[Time saver announcement: The most interesting thing in here is probably the conflict of interest in a recent Twitter-Arab Spring paper, which starts here.]
Earlier today I thought I was doomed to fail; that part 3 of this prematurely-announced trilogy was just not going to get written. I tried a few things, threw them away. Tried a few more, scrunched them up into balls of electrons, and dragged them to the little waste bin up there in the corner of the screen. Life was looking grim (although not as grim as the awesomely atmospheric trailer for the Andrea Arnold version of Wuthering Heights, shot in wonderful Swaledale, and coming soon to a theatre near me, I hope).
But then two research papers about Twitter and the Arab Spring appeared within days of each other. Could these be raw material for a little grumbling about Internet-centrism, I thought? Well knock me sideways, it turns out they could.
First up is Opening Closed Regimes, by Philip N. Howard and others, a report from the Project on Information Technology and Political Islam at the University of Washington. "What was the role of social media during the Arab Spring?" it asks, and it answers the question with ne'er a duelling anecdote in sight, which you would think would be a good thing.
But it's not. The paper is resolutely and exclusively like the drunk looking under the lamp post to find his keys, because that's where the light is brightest. There's lots of data about what happens on Twitter because the Twitter API provides access to large numbers of tweets together with all their metadata, and then you can slice and dice them to your heart's content. And that's what these researchers have done. I know from personal experience how tempting it is to think there's gold in them thar queries, that if you interrogate the data in just the right way you'll find the key to unlock the box and find enlightenment, or at least an unmixed metaphor.
Not that there's anything wrong with data mining Twitter. But if it's the only data source you use, you really can't use it to make broader statements. And the paper does make broad claims, like "Social media played a central role in shaping political debates in the Arab Spring", and "Twitter seems to have been a key tool in the region for raising expectations of success and coordinating strategy. Twitter also seems to have been the key media for spreading immediate news about big political changes from country to country in the region." These are statements that reach out from Twitter to the broader social context of which it is a part, but if Twitter is literally the only medium you look at, then obviously it is likely to appear "central" and "a key tool". A section titled "Social Media's Centrality to Political Conversation" analyzes the volume of online content during the time leading up to the uprisings, and looks at how the web sites of political actors linked to social networking and other news services. There's nowt but digital content. What the section is really looking at is social media's centrality to online political content.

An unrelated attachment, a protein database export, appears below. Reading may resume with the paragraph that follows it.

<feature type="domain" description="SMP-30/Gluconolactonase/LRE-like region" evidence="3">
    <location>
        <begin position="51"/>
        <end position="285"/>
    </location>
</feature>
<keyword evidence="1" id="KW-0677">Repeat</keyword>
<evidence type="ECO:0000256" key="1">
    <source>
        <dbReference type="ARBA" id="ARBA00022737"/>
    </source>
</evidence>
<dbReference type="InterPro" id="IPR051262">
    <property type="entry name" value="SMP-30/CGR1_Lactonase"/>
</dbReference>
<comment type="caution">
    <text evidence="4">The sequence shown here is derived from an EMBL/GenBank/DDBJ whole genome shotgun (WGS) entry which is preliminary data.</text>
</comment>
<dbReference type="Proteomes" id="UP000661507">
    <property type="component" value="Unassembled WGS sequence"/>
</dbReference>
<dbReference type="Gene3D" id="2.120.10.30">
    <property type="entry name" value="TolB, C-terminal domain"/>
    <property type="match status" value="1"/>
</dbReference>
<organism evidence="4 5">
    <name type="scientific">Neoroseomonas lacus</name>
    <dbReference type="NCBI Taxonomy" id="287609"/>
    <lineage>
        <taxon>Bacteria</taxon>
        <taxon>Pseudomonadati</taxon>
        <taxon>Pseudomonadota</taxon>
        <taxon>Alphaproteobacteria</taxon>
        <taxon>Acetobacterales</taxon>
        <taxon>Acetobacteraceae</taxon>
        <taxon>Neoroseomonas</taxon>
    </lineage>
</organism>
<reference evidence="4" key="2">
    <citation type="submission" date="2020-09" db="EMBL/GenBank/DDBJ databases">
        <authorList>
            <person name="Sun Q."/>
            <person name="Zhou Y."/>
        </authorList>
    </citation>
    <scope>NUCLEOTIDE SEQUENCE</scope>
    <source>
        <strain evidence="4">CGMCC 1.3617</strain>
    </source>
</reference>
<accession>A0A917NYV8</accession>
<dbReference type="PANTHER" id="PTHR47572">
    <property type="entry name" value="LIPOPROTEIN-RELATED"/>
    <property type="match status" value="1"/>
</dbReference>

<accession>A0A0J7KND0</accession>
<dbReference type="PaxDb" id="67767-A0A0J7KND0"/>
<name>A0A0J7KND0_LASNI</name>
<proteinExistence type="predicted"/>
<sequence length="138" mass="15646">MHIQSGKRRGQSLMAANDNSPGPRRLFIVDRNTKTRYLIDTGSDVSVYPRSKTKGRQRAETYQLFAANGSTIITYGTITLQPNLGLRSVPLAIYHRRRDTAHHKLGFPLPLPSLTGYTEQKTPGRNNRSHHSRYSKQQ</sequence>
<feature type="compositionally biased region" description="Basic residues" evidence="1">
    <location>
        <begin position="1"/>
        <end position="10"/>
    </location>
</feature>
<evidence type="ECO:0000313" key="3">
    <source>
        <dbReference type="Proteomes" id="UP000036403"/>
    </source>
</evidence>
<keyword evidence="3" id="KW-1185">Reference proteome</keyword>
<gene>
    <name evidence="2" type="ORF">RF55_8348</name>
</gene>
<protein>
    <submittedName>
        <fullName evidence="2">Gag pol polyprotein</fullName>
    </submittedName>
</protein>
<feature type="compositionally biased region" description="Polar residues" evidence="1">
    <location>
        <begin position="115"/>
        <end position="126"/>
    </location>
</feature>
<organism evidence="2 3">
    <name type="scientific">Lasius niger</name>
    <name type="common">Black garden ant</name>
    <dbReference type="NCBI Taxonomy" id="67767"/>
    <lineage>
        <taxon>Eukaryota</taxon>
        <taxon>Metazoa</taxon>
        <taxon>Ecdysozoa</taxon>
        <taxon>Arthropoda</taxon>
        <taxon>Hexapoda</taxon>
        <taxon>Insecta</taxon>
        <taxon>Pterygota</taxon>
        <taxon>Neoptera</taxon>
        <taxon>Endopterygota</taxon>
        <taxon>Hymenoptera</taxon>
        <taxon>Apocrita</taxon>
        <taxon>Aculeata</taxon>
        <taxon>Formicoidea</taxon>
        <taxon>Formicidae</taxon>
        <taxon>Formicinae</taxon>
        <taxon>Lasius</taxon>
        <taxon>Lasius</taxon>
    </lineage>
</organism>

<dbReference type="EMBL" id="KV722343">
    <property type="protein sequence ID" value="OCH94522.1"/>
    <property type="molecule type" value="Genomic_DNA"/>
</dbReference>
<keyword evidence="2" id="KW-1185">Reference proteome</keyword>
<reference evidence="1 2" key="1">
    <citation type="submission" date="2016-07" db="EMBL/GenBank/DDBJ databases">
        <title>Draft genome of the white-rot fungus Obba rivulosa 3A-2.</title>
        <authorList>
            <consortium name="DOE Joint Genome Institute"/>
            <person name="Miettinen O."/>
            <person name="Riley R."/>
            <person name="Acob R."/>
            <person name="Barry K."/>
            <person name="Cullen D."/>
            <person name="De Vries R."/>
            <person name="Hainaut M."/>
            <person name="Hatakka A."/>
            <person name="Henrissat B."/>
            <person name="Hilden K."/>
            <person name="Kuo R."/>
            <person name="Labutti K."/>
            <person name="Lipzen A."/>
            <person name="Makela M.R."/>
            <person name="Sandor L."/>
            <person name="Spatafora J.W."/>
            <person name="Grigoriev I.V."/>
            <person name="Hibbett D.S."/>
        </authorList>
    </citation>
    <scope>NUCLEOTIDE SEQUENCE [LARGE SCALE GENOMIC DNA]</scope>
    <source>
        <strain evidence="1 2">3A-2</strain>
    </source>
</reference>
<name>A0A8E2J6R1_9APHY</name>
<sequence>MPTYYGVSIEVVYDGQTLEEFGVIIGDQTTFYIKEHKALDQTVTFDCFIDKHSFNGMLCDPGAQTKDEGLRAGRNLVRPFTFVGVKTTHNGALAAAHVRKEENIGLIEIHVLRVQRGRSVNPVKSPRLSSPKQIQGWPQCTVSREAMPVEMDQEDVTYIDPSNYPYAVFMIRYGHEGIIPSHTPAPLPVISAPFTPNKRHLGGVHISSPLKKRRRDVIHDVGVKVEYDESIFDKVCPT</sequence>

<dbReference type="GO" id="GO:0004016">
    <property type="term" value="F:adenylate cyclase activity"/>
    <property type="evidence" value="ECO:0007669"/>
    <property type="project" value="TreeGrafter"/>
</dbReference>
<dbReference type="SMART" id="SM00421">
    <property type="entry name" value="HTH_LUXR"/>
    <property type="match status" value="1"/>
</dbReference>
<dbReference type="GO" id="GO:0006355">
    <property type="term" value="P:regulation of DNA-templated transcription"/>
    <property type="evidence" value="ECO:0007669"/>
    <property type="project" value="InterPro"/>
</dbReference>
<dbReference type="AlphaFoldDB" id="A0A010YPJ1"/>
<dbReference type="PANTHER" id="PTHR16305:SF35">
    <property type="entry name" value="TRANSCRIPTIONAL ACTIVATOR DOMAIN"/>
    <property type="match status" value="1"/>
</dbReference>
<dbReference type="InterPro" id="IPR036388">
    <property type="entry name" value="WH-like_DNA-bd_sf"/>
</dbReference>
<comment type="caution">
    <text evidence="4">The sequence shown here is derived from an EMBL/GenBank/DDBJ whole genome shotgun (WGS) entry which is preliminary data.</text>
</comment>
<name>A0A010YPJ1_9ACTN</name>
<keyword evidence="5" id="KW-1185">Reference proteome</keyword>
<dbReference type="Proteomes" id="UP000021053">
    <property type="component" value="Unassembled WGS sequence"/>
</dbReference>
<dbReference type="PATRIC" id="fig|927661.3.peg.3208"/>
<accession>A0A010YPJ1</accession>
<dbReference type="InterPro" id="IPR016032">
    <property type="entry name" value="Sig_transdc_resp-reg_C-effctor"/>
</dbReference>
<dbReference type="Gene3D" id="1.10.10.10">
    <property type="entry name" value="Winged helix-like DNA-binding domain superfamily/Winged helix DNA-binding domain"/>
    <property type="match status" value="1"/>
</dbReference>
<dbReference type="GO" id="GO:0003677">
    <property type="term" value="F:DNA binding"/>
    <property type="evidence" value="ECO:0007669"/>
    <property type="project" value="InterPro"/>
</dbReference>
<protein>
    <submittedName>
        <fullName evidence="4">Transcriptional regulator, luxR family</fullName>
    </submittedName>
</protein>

There's no mention here of other ways in which individuals actually exchanged information, whether in university campuses, on the football terraces, in mosques, through professional networks of lawyers and teachers, via posters or leaflets, or around kitchen tables. All this teeming activity is simply invisible, out there in the obscure unilluminated and unexamined darkness. Out of sight, out of mind.
Opening Closed Regimes reminds us that comparisons are essential. Mapping social media interactions, or online linkage patterns, no matter how ingeniously, is never going to tell us anything about how online behaviour fits into the broader social world. And it's never going to justify conclusions like "During the Arab Spring, individuals demonstrated their desire for freedom through social media, and social media became a critical part of the toolkit used to achieve that freedom."
But Opening Closed Regimes is better than the other paper, The Revolutions Were Tweeted: Information Flows During the 2011 Tunisian and Egyptian Revolutions (pdf) by Gilad Lotan and others including (to my dismay) danah boyd, whose writings I usually really learn from – like Six Provocations for Big Data, for example.